A few caveats: even the Constituent Assembly Debates plus Shiva Rao do not give you the entire picture. Shiva Rao, as we have seen, does not contain the entire set of Committee Proceedings, and – as members of the Constituent Assembly frequently observed – many particularly controversial provisions were ultimately settled even outside the Committees. To get the full picture, therefore, you’d need access to the private correspondence of many of the prominent figures in the Assembly – and even that would leave gaps. I’ve limited myself to the Debates and Shiva Rao, however, because the former are freely available online, and the latter can be accessed with some effort in a library (or purchased – admittedly – at significant expense). This approach, I feel, provides a reasonable picture of the framing, while also remaining accessible to people who lack access to historical archives (i.e., most of us).

Readers interested in following up can also refer to the excellent CLPR website.

While moving the Objectives Resolution, Nehru famously said that “words can never capture the magic of the human spirit.” If there is one place, however, where they come close to doing so, it is in the Constituent Assembly Debates. As you go through the debates, the passionate arguments on principles, the granular discussions on grammar and form, and everything in between, it’s easy to forget the circumstances in which the Assembly carried on its work: the departure of the Muslim League, Independence, Partition, communal violence, the integration of the princely states, the war with Pakistan, and the unimaginable challenge of framing a democratic Constitution for a nation as vast, as diverse, as culturally and linguistically plural as India, with the added task of remedying centuries of political as well as social injustice. But when you remember all of that, you feel a sense of awe at the manner in which the Assembly conducted itself, and the manner in which it saw its task through to the end. As K.G. Kannabiran wrote, a Constitution at the culmination of a freedom struggle signifies “emotion recollected in tranquility.” I can think of no better description for the Indian Constituent Assembly.

I hope the brief outline in these three posts will help in capturing some of the magic of human spirit that went into the framing of the Indian Constitution.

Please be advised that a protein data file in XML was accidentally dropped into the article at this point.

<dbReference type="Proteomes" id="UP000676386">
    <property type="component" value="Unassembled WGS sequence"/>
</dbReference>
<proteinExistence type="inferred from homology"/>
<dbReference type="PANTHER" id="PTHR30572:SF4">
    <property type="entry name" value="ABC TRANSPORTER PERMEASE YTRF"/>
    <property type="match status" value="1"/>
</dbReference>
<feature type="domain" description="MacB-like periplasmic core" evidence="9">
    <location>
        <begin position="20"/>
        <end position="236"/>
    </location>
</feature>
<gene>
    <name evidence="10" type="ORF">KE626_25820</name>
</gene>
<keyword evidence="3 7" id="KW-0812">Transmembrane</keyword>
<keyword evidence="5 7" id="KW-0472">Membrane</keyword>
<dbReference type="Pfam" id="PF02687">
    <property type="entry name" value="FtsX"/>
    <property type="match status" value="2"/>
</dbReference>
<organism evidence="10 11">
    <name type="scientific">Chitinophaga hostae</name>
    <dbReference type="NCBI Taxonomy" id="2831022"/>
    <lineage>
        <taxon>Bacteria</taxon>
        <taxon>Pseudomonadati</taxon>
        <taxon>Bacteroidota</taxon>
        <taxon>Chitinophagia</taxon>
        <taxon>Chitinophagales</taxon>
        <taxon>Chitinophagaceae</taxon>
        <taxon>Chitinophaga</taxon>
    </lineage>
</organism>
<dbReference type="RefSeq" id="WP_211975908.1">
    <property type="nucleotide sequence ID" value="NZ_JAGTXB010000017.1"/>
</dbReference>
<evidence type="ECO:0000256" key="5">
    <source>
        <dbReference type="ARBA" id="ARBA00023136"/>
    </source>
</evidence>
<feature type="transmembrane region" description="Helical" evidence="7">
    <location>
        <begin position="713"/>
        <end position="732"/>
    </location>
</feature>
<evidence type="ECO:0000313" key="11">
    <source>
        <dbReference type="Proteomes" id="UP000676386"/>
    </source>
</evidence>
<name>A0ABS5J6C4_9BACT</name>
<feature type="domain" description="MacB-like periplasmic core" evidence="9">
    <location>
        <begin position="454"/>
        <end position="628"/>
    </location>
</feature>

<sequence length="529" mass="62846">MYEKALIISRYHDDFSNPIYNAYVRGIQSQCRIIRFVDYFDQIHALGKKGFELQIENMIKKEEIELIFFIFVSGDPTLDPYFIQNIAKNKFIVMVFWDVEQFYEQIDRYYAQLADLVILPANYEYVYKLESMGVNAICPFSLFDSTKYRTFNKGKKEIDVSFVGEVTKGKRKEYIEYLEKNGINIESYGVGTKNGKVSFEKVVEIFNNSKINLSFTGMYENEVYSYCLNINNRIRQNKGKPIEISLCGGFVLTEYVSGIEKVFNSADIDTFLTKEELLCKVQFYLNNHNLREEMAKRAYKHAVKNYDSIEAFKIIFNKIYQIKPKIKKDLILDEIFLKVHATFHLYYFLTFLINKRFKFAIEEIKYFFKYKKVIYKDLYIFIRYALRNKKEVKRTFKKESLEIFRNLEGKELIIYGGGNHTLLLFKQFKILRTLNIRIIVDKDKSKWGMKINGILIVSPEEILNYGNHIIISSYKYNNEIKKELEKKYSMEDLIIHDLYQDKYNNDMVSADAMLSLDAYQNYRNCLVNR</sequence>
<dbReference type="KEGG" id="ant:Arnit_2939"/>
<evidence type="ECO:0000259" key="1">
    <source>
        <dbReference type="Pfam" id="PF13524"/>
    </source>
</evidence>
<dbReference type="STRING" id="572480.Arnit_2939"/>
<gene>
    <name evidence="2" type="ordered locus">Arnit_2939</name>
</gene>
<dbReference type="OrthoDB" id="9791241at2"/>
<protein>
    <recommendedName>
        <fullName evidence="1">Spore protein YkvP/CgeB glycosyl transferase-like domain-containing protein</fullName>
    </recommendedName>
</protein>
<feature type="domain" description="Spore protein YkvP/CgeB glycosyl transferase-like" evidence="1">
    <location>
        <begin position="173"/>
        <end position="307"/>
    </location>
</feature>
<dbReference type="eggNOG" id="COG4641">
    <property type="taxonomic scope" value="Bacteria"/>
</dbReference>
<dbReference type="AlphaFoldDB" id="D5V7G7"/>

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Guest Post: Social Media, Public Forums, and the Freedom of Speech

(This is a guest post by Praharsh Johorey.)

  1. Introduction

Donald Trump is in most senses a unique President. While this essay does not (and I suggest, could not) seek to examine the scope of this statement in its entirety, I instead concern myself with the legal implications of one facet of Trump’s presidency: his use of social media. The nature of changes wrought on society by social media companies are the subject of significant contemporary academia. And it is politicians, amongst other public figures, who have been particularly adept at adopting social media as a means of communicating directly with their constituents. Donald Trump, with nearly 53 million followers on Twitter (and a similar number on Facebook), uses social media to make public his policy pronouncements, executive decisions and personal opinions on government functioning. These encompass most forms of government statements having significant importance to the American public, and have been acknowledged by his government as constituting ‘official statements’ of the Presidency.

With such important information being shared on such media, often before more traditional forms of public pronouncement through government officials, surely the public can reasonably expect to be allowed access to such forums to enable and aid their participation in a democratic society?

This question was recently the subject of adjudication before the Southern District of New York, which decided that the blocking of seven US citizens’ Twitter accounts from access to the Twitter account of the President, ‘@realDonaldTrump’ abrogated their constitutional rights. The First Amendment rights of individuals on a ‘modern public forum’ like Twitter precluded them from being denied access to Trump’s Twitter account solely on the ground of their political affiliation, beliefs, or the content of their objections to his policies.

The Trump twitter case raises the following question: whether the limits on Constitutional adjudication, particularly the freedom of speech does, or indeed should apply to social media. To answer this question, I make the following arguments – in Section 2, I try to locate and negate the theoretical argument for making the government the only subjects of constitutional adjudication. In (3), I examine the NY District Court case which held Trump’s blocking of users from his Twitter unconstitutional, and in (4) I examine the manner in which Twitter as a platform could be held accountable for censorship.

However, as mentioned earlier, private parties are not considered the subject-matter of constitutional laws in a classical sense. It is therefore crucial to understand why the state was originally viewed as being the only party against whom constitutional rights could be invoked, and whether such reasoning withstands scrutiny.

  1. Justifying Verticality